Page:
Ruins had always been portrayed as wild nature overgrowing on declining architecture. The ambiguous state of nature showing that it is no linger a work of art (since the original intension of the architect is lost); nor is it a outgrown nature (since the man-made still remains as the basis of the composition).
With ruins being a hybrid of organic and man-made, my project questions the role and position of nature and architecture in this hybrid.
In Gandy’s Bird’s Eye View of the Bank of England, Soane’s master piece in ruin was encircled by the wild grown nature.  As Brenda Colvin described:
“with a little imagination one might visualise a London left to nature’s healing hand … a lost and broken city hidden under a great forest of sycamore.”
Nature and architectural ruins often comes hand in hand, the dramatic effect of the Ivy brought the corps of architecture across the fine line from the grotesque into the subject of the picturesque.
Ruins are best viewed in isolation. The frame of foliage in the Bird’s Eye View of the Bank of England is replaced by the boundary of the Theme Park in my Re-con, which removes the architectural ruins form their context. Within this Theme Park, the architectural ruins of various styles and periods are collapsed and arranged to satisfy the ruin lust of its visitors.
The isolated Theme Park is sub-divided by the nature and landscape around, composing picturesque views. Each view is particular and contrived,
extracting the innate beauty of architecture that is shown through decay (ancient ruins);
transforming the remnant of destruction and tragedy to frame emotional responses (human and natural disaster);
creating garden ruins for aimless pleasure that are detached from any other emotion (follies).
The series of views are connected by a self repeating scripted route, leading visitors around a world overflowing with ruins. Like the follies, this route is aimless, the fixation on the subject actually formed a barrier restricting the viewers from reaching the architecture. The viewers are being attracted as well as pushed away by the subject of obsession, trapped in orbit in the never-resting Theme Park, unable and unwilling to stop.
As Soane is trapped in orbit around antiquities, Gandy was trapped in a parallel orbit around fantastical visions of the nature-tamed sepulchral architecture.
Through the contrived fame of nature, the various visions of the architects is reflected onto the architectural ruins.
Standing amongst the follies, with the ancient ruins of Acropolis and Roman Forum on it background, Soane’s Bank of England is framed as one of the antiquities.
As we walk past and look back, the Bank of England is framed as Gandy’s vision, where he used the fragility of architecture to construct a romantic view, evoking emotion and leading us into the architects’ imagination.
Responding to Soane’s search for immortal architecture, Gandy exhibited Architecture, its Natural Model in 1838, suggested Soane to siege architecture with nature. However, this is only another orbit in the Theme Park. With the architecture sieged, we still linger around the siege of nature, unable to reach the architecture. What Gandy did, was to build a tension between architecture and the untamable nature.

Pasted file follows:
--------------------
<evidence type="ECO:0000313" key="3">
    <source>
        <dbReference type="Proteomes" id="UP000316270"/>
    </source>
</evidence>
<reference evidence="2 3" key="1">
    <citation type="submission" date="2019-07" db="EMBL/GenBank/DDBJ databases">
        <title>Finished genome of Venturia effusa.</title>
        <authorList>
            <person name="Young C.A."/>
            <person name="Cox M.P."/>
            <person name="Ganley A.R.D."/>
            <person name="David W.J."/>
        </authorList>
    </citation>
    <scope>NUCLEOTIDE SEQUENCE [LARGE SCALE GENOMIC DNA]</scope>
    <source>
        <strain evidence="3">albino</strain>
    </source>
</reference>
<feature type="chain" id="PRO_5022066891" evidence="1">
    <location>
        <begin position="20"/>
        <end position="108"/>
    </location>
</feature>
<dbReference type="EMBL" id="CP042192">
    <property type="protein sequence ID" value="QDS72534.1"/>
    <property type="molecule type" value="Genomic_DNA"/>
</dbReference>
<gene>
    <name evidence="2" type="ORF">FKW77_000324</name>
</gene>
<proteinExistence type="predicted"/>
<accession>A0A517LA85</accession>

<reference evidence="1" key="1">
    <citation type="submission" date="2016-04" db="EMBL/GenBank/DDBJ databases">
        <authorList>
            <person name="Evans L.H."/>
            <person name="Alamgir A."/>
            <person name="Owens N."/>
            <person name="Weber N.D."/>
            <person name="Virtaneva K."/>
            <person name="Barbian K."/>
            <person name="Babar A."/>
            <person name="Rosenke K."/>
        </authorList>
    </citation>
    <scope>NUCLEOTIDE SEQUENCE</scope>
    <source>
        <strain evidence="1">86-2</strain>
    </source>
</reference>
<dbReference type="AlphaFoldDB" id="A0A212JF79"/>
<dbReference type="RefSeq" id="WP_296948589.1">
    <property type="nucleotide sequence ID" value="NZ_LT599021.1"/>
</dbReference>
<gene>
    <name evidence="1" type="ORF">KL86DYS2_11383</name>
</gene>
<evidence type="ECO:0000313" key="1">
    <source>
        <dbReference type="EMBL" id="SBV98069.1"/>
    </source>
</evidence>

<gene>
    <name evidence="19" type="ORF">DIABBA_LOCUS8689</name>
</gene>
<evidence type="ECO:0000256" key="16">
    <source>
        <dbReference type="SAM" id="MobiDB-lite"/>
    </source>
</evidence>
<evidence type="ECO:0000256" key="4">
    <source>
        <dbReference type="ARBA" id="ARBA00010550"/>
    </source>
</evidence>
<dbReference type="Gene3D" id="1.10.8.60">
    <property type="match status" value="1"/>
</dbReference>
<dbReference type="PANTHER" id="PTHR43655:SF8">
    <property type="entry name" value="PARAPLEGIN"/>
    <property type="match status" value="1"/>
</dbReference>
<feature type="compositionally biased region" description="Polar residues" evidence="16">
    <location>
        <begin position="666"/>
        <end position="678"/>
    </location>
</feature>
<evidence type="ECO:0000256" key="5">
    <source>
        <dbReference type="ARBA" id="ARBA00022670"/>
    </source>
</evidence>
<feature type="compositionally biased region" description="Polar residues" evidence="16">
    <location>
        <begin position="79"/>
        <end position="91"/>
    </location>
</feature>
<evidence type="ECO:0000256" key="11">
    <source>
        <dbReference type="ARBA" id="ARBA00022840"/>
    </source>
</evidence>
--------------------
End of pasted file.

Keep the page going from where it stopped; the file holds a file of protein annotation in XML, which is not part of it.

The enveloping nature always manage to surround architecture as it turns to ruin, yet our obsession of manipulating nature never fade, forming an unsettling relationship between nature and architecture.
Since the morbid ruins can only materialize as a composite of nature and man-made, to find Soane’s immortal architecture, we should treat the ruins as architecture is sieging rather than sieged by nature.
In this ruin, our track of orbit and our siege would be what we seek: architecture.
Inverting the position of architecture and nature, the project now sets site in a ruin landscape – the Red Forest of Chernobyl, sieged by a botanic laboratory.
The name of this forest came from the ginger-brown colour of the deformed pine trees after the absorption of high levels of radiation. It is a forest that human is afraid to set foot on.
In this ruin landscape, the ruin is no-longer remnant of the disappearing but a temporary form of the recovering. To maintain the state of ruin, the siege is acting as a suppressing rather than preserving mechanism, constantly defying nature with the sterility of architecture.
To suppress nature in maintaining its ruin state, the laboratory experiments on capturing the ruin forest in different scales.
Inside the laboratory, pockets of the forest is captured inside various green houses. Feeding radiation to the plants, the laboratory tests for ways to capture the ruin, mutated state of nature, expressing the power of human over nature.
The method of captivation is also applied to a much bigger scale, pipes running along the forest, sending out radiation to provide an environment that capture a new form of folly: the mutated trees.
The picturesque landscape is captured as a grotesque view, reminding us the event of disaster as well as nature’s insignificance and fragility over the sterility of architecture.


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